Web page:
Social skills in adolescents with autism : testing the specificity of the deficit, and development of a DVD training intervention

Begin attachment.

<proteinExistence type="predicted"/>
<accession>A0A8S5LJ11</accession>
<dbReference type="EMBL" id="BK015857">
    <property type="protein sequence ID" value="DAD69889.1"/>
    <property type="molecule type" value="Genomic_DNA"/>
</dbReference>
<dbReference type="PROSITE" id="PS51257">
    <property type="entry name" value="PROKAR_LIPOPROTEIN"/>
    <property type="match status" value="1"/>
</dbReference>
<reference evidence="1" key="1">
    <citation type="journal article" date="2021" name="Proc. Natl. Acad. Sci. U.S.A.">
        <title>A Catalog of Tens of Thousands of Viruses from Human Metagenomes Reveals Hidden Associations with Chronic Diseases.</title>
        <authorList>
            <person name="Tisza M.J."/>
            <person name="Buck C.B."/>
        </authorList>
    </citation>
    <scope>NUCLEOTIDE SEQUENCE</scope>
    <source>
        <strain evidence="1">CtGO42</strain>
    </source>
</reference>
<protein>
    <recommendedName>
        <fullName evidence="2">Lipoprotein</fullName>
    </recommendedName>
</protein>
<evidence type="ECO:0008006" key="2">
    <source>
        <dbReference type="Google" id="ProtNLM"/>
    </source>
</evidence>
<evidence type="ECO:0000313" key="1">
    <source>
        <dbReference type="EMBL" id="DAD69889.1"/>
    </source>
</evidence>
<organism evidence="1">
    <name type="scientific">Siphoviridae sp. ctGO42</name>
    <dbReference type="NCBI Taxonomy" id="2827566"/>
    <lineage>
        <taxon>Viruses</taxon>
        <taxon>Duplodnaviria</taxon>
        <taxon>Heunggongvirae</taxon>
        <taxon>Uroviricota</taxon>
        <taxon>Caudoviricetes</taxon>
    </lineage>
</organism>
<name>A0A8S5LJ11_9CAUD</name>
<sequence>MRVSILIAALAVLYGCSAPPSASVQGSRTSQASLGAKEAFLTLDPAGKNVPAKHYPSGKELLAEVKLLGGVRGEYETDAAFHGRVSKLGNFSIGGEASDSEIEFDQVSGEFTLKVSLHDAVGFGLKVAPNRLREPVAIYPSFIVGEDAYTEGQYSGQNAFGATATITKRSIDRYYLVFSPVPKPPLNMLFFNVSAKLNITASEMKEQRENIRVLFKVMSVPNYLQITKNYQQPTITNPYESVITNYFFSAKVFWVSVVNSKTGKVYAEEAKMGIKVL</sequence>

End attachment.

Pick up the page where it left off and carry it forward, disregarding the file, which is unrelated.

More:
Current diagnostic criteria for autism are guided by the 'Triad of Impairments' (Wing & Gould, 1979), of which 'social impairment' forms an individual category. Social difficulties have been observed in children with autism under the age of two years and the difficulties continue throughout adulthood. Few studies have used computer-based training packages (CBTP's) to facilitate social competency in individuals with autistic spectrum disorder (ASD). The present study was completed in two phases: Phase I -compared 14 individuals with ASD (IQ ý: 70), ten individuals with no disabilities (ND) and eight individuals with mild mental retardation (MR; IQ 50-70) on their ability to identify appropriate and inappropriate social interactions using 12 scenarios on a tailor-made DVD. Phase H- the ASD group was divided into two groups. Eight individuals were trained using six of the scenarios from Phase I and eight new scenarios. Following training, both groups with ASD re-viewed the 12 scenarios shown in Phase I. The results showed that individuals with ASD were less able_to identify appropriate and inappropriate social skills than individuals with MR (t (18) = 4.9, p<00 1) or ND (t (13) = 7.5, p<00 1). The severity of the autistic symptoms negatively impacted on performance (r (14) =- . 83, p<. 001). The training group significantly improved their performance (z = -2.52, p= . 05) on both trained (z = -2.207, p= . 027) and untrained scenarios (z = -2.032, p . 042). The untrained group scores showed no significant difference between Phase I and Phase II. The current study identified that individuals with autism have more difficulty understanding inappropriate and appropriate behaviour than their MR and ND peers. However the DVD was an effective method of training a component of social competency for this population. Within the trained group, ability improved on untrained as well as trained scenarios, this suggests a generalisation of skills rather than rote learning or practice effects. Future studies would benefit from addressing how to generalise this skill from computers to 'real-life' situations.